Monkey Meets Turtle

He was an ugly boy. In feature and in temperament. He did whatever he wanted. “Monkey” they called him.

His poor mother and father, exasperated at his lack of discipline, sent him off to a school run by monks. It didn’t take long before they too, ran out of patience and expelled him.

“These bald fools have nothing to teach me,” he said.

Back home, he was apprenticed to one after another of the local artisans. Thirty-seven times he was dismissed before he decided to leave for good.

“I’m meant for more glorious deeds,” he thought.

He became a roadside bandit and filled his pockets with the coins of travelers. But he soon saw the limits to his illicit gains.

“There’s more gold and silver to be found within the law than outside of it,” he reasoned.

He became the servant of a powerful lord, proved his courage and brilliance, and ascended to leadership when the old man died. He controlled a third of the country but meaned to have it all.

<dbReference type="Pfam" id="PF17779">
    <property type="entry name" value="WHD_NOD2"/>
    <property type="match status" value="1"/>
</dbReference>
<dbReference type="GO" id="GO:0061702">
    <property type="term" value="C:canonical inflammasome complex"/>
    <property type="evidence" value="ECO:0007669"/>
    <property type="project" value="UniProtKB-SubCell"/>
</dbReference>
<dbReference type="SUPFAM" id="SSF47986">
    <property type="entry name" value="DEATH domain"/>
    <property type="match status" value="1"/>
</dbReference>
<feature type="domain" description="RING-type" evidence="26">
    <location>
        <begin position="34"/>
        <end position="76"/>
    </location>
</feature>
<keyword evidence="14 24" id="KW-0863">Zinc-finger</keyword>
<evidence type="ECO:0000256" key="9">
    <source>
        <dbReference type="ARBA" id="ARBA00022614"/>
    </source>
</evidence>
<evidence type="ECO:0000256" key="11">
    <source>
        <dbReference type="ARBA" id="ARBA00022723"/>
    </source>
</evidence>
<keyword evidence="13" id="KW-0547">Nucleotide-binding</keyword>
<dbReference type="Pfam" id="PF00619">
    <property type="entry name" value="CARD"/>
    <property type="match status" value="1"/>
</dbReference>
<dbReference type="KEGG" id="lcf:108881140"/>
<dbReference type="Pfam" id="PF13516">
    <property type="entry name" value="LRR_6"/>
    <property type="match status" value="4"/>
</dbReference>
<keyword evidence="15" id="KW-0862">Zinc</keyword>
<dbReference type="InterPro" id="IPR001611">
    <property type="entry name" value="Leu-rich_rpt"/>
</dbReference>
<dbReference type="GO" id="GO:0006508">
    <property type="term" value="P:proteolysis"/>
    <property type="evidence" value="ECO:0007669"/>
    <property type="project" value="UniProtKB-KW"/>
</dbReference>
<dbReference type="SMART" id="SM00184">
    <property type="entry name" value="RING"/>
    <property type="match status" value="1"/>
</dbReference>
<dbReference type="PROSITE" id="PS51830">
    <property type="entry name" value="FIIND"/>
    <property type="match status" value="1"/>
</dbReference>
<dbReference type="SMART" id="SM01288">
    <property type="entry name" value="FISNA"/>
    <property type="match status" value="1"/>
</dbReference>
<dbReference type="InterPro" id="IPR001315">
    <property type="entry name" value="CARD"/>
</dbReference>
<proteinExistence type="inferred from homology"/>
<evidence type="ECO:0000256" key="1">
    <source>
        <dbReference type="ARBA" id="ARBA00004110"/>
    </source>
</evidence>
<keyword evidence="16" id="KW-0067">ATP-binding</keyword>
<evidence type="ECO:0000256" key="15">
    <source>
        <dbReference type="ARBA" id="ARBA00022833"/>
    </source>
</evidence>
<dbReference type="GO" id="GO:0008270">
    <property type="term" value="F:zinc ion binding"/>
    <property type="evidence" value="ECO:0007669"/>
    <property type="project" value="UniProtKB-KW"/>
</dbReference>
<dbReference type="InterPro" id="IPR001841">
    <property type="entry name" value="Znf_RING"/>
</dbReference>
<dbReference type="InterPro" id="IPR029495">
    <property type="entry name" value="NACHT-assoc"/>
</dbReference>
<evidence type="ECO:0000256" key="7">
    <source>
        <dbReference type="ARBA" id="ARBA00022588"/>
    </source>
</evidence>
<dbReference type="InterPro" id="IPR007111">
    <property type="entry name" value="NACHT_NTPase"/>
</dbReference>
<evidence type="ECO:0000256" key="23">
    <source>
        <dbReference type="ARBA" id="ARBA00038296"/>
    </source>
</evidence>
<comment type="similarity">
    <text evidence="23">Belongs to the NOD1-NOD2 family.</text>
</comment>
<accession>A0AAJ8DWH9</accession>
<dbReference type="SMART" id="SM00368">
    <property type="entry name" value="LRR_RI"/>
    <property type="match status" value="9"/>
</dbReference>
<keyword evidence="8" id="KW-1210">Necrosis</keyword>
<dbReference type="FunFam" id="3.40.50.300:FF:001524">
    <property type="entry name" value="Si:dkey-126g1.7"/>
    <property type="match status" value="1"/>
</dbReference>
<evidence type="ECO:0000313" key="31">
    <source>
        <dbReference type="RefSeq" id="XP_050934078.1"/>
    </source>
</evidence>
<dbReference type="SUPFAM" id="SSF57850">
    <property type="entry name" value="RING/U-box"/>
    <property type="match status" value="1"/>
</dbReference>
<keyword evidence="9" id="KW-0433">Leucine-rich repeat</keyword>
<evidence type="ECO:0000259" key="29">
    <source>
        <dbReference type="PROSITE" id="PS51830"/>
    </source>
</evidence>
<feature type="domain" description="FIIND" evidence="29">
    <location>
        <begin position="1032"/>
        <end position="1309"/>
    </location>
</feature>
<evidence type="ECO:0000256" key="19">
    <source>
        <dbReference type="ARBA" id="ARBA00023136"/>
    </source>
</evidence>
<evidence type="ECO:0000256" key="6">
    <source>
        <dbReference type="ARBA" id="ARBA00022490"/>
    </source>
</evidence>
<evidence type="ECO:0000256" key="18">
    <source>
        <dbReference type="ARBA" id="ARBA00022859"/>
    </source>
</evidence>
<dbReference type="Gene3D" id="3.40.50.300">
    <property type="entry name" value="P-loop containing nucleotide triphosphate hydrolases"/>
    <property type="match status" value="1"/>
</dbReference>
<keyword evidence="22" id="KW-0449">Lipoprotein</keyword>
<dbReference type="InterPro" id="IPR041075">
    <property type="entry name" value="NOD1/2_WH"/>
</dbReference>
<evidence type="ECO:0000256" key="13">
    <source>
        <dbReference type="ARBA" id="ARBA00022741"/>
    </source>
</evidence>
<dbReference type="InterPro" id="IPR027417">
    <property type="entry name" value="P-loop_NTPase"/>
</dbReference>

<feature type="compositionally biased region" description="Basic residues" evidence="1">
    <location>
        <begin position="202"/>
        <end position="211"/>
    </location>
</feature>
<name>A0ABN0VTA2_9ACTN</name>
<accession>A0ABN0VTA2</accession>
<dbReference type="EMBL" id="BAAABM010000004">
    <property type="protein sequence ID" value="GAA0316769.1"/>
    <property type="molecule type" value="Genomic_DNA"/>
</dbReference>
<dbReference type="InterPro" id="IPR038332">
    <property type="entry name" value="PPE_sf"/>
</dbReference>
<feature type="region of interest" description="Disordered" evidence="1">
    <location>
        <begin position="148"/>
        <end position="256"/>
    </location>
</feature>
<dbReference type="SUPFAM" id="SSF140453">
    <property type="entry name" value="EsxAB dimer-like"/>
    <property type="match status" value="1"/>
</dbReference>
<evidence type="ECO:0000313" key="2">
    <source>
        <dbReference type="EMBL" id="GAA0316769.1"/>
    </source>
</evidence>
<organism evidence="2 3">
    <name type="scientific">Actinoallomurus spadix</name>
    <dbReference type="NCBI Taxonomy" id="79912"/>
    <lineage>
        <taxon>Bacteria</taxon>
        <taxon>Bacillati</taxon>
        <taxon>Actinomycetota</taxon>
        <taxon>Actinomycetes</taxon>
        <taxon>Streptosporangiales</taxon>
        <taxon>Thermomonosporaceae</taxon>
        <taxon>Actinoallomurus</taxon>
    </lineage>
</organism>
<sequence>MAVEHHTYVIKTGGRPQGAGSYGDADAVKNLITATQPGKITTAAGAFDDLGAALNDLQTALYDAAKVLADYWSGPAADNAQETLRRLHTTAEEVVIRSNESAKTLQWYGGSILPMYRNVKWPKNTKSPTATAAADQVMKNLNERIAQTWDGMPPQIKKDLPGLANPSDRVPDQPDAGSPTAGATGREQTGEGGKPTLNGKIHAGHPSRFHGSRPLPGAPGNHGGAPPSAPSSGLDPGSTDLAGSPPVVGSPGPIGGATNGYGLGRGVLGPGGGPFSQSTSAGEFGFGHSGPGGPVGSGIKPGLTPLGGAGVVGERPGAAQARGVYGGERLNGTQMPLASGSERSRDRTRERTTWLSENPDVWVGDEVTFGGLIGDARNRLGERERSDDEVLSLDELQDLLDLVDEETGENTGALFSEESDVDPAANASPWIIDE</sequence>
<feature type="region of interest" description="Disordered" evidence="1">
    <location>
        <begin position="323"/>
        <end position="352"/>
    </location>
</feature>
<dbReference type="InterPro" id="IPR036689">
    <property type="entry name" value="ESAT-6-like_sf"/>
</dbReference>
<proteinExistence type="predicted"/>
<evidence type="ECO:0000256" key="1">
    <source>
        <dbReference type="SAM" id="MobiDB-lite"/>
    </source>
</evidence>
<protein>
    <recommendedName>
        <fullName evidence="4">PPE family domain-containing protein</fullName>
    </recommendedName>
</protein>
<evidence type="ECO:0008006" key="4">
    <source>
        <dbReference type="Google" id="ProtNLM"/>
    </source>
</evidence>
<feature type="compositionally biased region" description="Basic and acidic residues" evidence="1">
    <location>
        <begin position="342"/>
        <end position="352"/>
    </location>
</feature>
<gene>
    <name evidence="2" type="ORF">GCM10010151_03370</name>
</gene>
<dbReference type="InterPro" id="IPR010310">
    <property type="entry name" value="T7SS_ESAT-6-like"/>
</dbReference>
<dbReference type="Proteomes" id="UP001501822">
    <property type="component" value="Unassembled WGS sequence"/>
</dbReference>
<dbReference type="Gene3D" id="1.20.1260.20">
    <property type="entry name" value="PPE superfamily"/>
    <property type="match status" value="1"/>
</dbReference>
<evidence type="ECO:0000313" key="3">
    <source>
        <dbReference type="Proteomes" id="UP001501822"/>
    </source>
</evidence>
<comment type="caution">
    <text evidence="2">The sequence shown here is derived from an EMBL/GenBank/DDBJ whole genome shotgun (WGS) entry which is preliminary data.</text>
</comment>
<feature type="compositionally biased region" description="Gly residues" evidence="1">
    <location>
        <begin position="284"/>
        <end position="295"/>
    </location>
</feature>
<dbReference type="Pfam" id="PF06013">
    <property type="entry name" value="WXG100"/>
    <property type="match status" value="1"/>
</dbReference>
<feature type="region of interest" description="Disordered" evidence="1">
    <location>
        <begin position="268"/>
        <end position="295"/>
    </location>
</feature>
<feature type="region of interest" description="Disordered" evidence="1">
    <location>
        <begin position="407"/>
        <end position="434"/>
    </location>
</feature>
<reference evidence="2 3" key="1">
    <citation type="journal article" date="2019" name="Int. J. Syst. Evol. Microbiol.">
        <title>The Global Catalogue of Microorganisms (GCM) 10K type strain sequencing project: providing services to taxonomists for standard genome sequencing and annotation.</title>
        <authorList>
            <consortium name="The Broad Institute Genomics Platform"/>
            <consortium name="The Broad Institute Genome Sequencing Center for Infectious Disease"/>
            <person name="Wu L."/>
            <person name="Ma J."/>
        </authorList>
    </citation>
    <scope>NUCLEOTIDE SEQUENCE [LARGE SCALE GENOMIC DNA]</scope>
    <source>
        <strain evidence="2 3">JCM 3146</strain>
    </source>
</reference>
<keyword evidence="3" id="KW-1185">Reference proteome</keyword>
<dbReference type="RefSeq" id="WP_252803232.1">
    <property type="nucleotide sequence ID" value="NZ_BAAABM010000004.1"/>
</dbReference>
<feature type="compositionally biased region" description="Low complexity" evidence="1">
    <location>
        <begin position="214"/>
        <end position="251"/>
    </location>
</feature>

“I’m ready for a long siege,” he said to his followers.

Within nine years, all resistance had ceased and the nation was his. Not satisfied, he turned his attention towards his neighbors.

“It’s time for my last triumph,” he said, “I will leave a great name behind me.”

For six years, Toyotomi Hideyoshi, the ugly peasant boy who became the great unifier of Japan, sent armadas of warships westward with the goal of conquering China.

When he died on September 18th, 1598, the “Monkey” had finally failed. All of his deployments ended at the bottom of the sea thanks to another man also famous for an animal moniker who never failed, Yi Sun-sin, the great Korean naval commander and inventor of the iron-clad ship he called the “Turtle.”

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